Navajo officials search for tribal members victimized in fake sober-living facility scheme in Arizona.

Leaders of the Navajo Nation have initiated an operation known as Rainbow Bridge to provide necessary services to hundreds of tribal members who are expected to be displaced soon due to the ongoing crackdown on Medicaid fraud in Arizona. The crackdown has affected approximately 7,000 Native Americans who were recruited to illegitimate sober living homes in recent times. The operation, which was launched on Friday, will offer aid and services to those who have been displaced after being indicted or having their Medicaid funding cut off.

The operation was formed in response to actions announced this week by the State of Arizona against over 100 unlicensed and fraudulent sober living homes located in the Phoenix metropolitan area. Navajo officials reported that in some cases, those impacted were picked up in white vans and brought to Phoenix from locations such as the sprawling Navajo Nation that stretches across northern Arizona, New Mexico, and Utah. In some cases, individuals did not know the locations of the homes where they were residing.

Navajo Attorney General, Ethel Branch, stated, “I view this as a humanitarian and a human rights crisis”. The goal of the operation is to get individuals into treatment programs and ultimately reunite them with their families. Branch called for an investigation into the operators of fraudulent homes for human trafficking, though this has not been part of the current investigation.

Harlan Cleveland, the special operations coordinator for the project and part of the Navajo Division of Public Safety, reported that over the last 24 hours, more than two dozen Navajo tribal members were found wandering the streets of Phoenix after being displaced by these fraudulent homes.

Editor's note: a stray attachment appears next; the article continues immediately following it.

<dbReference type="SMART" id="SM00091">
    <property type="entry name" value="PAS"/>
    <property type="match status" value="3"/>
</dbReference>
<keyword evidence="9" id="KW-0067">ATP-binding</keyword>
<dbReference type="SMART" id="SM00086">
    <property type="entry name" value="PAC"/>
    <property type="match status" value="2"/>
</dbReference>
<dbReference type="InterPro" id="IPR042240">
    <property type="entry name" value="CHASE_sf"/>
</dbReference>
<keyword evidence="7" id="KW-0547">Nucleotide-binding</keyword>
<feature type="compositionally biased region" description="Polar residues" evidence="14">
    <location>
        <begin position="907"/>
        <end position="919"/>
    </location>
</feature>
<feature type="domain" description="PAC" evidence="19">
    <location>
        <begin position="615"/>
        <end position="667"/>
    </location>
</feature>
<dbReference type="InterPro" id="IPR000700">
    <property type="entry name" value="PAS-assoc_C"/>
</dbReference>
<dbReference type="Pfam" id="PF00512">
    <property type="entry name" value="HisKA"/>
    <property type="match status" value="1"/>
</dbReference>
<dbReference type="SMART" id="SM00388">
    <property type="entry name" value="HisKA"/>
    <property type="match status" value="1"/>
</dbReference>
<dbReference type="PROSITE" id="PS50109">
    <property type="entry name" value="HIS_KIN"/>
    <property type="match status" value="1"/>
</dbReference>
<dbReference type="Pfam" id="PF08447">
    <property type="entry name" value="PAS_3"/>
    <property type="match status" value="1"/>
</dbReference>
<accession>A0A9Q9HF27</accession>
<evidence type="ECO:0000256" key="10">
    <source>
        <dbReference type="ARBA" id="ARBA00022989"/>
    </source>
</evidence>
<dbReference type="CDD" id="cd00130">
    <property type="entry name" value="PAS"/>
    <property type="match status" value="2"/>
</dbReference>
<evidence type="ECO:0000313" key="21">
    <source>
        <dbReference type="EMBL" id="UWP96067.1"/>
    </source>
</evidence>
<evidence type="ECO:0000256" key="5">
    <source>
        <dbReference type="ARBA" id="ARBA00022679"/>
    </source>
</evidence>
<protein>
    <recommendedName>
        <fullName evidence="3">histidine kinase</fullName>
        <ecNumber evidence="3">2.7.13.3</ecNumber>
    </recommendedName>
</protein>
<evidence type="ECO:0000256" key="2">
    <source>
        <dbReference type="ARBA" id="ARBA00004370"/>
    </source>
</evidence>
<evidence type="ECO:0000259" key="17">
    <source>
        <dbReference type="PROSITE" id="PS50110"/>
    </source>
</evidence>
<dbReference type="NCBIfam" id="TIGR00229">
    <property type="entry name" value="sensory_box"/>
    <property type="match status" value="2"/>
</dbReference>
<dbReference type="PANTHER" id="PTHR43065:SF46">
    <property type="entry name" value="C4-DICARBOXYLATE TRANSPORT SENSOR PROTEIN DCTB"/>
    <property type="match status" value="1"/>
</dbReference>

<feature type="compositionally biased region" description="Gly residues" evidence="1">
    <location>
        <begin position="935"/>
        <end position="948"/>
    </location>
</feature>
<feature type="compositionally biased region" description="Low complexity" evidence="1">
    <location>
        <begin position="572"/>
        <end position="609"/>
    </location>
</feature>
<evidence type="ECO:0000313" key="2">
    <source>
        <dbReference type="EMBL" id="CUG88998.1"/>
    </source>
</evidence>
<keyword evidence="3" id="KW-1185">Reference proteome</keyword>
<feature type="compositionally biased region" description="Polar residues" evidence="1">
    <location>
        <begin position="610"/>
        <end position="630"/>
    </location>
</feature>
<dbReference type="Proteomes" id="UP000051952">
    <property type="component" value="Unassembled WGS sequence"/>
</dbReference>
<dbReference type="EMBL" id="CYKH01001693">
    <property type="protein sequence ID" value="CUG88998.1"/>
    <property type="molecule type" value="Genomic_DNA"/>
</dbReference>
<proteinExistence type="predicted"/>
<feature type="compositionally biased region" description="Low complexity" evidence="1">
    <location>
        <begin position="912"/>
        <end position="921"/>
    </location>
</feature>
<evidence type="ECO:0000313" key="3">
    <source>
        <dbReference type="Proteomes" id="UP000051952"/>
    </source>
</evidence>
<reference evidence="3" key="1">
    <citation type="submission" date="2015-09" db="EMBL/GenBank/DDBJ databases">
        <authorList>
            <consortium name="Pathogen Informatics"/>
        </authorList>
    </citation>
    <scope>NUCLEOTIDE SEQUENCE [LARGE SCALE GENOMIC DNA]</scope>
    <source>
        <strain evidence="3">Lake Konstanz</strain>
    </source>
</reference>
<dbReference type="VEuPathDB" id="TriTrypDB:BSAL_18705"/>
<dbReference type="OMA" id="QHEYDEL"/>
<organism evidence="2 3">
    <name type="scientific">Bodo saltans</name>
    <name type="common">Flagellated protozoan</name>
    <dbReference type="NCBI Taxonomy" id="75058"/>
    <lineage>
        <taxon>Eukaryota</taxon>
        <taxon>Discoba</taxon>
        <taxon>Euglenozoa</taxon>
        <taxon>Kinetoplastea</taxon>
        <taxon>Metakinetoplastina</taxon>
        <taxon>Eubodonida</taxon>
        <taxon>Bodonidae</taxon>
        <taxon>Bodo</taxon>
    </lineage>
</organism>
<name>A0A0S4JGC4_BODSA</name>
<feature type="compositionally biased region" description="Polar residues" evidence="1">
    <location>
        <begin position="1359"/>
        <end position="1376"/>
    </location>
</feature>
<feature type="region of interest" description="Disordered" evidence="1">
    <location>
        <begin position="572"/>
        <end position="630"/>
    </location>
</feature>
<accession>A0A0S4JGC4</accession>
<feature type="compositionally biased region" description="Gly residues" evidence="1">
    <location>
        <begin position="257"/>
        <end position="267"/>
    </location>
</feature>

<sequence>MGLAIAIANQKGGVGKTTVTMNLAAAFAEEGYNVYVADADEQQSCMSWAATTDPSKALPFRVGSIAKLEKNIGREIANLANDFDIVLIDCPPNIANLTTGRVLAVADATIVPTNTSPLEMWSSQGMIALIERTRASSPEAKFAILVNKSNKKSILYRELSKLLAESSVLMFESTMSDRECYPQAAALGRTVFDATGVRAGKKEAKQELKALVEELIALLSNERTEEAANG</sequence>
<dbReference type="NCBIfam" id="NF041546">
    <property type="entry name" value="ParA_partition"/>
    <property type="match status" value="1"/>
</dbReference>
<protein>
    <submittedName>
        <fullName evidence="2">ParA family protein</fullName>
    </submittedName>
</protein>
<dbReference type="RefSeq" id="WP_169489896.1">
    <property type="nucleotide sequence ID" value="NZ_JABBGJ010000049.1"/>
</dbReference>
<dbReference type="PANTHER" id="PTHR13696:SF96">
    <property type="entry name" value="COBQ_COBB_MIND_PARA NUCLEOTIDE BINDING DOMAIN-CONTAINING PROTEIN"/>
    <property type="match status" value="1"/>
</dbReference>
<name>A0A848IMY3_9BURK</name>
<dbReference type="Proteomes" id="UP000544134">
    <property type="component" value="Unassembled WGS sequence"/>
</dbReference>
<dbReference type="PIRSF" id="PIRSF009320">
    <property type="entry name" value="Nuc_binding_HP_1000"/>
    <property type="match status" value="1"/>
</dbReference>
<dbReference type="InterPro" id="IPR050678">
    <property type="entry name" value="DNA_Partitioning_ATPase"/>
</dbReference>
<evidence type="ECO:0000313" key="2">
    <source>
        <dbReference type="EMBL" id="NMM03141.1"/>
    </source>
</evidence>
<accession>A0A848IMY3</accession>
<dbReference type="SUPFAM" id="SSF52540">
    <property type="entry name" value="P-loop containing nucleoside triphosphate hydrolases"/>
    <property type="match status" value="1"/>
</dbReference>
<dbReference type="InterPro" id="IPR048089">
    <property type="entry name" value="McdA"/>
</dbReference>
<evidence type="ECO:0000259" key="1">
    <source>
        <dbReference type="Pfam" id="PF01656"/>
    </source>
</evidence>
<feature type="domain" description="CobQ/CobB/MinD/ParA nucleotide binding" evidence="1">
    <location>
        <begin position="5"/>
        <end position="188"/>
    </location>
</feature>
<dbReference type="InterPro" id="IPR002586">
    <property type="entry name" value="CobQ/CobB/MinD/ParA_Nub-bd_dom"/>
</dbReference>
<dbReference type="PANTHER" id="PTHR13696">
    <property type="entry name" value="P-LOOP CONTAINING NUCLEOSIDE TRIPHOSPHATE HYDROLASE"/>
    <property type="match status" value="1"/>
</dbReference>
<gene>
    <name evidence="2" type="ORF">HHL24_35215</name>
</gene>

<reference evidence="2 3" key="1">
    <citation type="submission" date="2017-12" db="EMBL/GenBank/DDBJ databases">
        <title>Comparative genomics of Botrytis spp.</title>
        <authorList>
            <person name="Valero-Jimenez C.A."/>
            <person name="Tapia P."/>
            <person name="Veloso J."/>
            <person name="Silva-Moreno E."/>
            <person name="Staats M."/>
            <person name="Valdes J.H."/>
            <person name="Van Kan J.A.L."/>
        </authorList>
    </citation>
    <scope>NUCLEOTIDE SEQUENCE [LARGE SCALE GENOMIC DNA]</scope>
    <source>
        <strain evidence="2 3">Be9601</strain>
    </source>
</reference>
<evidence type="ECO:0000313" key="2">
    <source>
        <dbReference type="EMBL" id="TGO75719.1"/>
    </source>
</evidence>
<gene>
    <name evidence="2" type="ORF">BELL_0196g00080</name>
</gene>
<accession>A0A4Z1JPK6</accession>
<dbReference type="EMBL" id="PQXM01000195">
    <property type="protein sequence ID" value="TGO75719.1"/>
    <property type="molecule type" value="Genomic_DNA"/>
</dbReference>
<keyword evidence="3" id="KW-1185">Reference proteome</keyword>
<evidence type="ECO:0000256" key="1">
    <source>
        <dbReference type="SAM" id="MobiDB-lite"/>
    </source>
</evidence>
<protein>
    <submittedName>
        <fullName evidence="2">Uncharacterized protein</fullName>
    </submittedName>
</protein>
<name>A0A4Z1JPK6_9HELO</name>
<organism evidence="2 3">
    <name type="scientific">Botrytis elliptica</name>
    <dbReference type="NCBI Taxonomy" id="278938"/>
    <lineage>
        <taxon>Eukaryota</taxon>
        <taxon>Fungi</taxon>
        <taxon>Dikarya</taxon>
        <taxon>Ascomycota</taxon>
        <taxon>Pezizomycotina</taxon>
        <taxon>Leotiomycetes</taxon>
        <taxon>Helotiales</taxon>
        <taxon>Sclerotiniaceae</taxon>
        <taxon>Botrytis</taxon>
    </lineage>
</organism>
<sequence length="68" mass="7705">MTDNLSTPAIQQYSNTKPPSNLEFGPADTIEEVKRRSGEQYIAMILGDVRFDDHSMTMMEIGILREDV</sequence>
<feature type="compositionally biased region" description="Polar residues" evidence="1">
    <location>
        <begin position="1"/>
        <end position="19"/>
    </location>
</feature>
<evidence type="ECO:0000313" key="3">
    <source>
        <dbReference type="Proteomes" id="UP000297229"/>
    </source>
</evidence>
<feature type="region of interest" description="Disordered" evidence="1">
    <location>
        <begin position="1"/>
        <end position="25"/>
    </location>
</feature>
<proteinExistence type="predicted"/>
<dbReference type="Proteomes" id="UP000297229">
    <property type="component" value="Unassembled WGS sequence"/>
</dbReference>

Along with teams that are actively seeking former residents of the illegitimate sober living homes, the Operation Rainbow Bridge toolbox includes a Facebook page, a TikTok account (currently under construction), and a “211” hotline that the Navajo tribe is advertising among its members, which allows those affected and their families to receive more assistance.

Arizona Health Care Cost Containment System oversees the state’s Medicaid programs and has thus far cut off funding to over 100 homes targeted by the probe and is prepared to halt the flow of cash to many more in the upcoming months.

State officials believe the fake homes have defrauded Arizona out of hundreds of millions of dollars in federal Medicaid dollars. Authorities have seized $75 million thus far and have issued 45 indictments in the investigation, which has also involved the FBI and the U.S. Attorney General’s Office. Kris Mayes, the Arizona Attorney General, stated that investigators believe the scam was initiated by a Nevada-based criminal syndicate, spawning numerous franchises before the idea spread to other scammers. She added that hundreds of phoney sober living homes are thought to be currently operating in the Phoenix area and in northern Arizona communities, including Prescott.

The Navajo authorities said tribal members seeking aid for addiction were recruited from as far away as the northern community of Tuba City, Arizona, and even New Mexico with false hopes of recovery.

Related Articles

Back to top button